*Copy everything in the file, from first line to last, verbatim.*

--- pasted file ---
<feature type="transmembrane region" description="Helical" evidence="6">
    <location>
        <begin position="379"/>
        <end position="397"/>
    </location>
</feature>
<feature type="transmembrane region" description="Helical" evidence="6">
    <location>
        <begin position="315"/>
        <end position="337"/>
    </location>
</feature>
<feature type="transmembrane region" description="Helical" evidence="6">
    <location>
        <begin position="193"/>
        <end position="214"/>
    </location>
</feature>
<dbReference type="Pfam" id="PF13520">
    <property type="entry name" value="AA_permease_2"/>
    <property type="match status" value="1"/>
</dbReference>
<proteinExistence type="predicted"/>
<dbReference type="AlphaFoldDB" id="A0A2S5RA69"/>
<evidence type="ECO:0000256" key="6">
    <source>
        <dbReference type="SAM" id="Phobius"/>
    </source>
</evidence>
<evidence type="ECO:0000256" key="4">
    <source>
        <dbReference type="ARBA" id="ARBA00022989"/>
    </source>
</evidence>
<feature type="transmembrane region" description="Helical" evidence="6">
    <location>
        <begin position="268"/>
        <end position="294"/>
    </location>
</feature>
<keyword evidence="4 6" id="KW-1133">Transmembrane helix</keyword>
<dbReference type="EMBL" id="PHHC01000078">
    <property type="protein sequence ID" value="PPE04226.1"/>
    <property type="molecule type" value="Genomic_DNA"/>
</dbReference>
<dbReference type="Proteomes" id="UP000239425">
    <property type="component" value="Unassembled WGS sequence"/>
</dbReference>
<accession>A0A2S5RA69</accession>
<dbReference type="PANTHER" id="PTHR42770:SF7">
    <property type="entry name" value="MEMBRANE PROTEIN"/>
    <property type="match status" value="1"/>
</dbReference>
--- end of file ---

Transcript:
<feature type="transmembrane region" description="Helical" evidence="6">
    <location>
        <begin position="379"/>
        <end position="397"/>
    </location>
</feature>
<feature type="transmembrane region" description="Helical" evidence="6">
    <location>
        <begin position="315"/>
        <end position="337"/>
    </location>
</feature>
<feature type="transmembrane region" description="Helical" evidence="6">
    <location>
        <begin position="193"/>
        <end position="214"/>
    </location>
</feature>
<dbReference type="Pfam" id="PF13520">
    <property type="entry name" value="AA_permease_2"/>
    <property type="match status" value="1"/>
</dbReference>
<proteinExistence type="predicted"/>
<dbReference type="AlphaFoldDB" id="A0A2S5RA69"/>
<evidence type="ECO:0000256" key="6">
    <source>
        <dbReference type="SAM" id="Phobius"/>
    </source>
</evidence>
<evidence type="ECO:0000256" key="4">
    <source>
        <dbReference type="ARBA" id="ARBA00022989"/>
    </source>
</evidence>
<feature type="transmembrane region" description="Helical" evidence="6">
    <location>
        <begin position="268"/>
        <end position="294"/>
    </location>
</feature>
<keyword evidence="4 6" id="KW-1133">Transmembrane helix</keyword>
<dbReference type="EMBL" id="PHHC01000078">
    <property type="protein sequence ID" value="PPE04226.1"/>
    <property type="molecule type" value="Genomic_DNA"/>
</dbReference>
<dbReference type="Proteomes" id="UP000239425">
    <property type="component" value="Unassembled WGS sequence"/>
</dbReference>
<accession>A0A2S5RA69</accession>
<dbReference type="PANTHER" id="PTHR42770:SF7">
    <property type="entry name" value="MEMBRANE PROTEIN"/>
    <property type="match status" value="1"/>
</dbReference>